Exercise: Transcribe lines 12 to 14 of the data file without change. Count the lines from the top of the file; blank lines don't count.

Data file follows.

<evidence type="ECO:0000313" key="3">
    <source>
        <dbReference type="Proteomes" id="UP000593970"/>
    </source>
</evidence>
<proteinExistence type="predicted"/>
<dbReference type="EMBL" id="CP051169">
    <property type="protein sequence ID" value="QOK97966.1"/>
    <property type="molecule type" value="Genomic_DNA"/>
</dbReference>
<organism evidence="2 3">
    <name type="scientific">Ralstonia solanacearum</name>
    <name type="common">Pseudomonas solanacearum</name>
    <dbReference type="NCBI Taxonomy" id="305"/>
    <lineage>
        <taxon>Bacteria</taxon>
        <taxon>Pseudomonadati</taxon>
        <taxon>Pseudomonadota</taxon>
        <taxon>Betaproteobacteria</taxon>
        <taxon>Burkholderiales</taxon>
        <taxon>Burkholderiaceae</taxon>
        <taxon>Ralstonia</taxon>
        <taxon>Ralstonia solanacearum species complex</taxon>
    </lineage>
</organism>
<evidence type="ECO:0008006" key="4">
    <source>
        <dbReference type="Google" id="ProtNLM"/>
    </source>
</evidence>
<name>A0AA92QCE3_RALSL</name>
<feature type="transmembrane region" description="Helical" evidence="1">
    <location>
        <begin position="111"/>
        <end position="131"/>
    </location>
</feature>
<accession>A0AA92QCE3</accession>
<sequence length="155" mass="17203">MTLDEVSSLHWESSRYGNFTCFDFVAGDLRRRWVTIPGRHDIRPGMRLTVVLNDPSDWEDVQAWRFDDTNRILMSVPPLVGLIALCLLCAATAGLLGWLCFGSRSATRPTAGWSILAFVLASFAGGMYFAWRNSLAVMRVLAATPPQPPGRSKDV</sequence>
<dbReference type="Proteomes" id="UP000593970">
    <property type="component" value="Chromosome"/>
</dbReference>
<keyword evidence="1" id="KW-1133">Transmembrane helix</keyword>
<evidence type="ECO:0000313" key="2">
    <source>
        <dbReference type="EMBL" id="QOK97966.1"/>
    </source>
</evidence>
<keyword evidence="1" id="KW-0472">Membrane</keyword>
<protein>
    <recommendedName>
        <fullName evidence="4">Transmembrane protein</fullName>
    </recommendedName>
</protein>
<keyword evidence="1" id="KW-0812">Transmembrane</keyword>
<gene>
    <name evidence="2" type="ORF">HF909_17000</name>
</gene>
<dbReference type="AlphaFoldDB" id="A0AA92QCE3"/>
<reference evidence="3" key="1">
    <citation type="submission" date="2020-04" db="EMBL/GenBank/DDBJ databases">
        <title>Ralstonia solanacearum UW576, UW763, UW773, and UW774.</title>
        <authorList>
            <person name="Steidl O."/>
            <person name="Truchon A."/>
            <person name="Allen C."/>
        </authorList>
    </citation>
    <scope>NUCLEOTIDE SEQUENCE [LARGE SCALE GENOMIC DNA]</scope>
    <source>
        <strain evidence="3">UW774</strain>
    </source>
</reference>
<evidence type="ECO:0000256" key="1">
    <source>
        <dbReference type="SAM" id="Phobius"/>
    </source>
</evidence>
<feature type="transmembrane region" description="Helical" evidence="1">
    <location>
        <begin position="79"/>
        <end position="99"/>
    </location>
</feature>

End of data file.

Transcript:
    <name type="scientific">Ralstonia solanacearum</name>
    <name type="common">Pseudomonas solanacearum</name>
    <dbReference type="NCBI Taxonomy" id="305"/>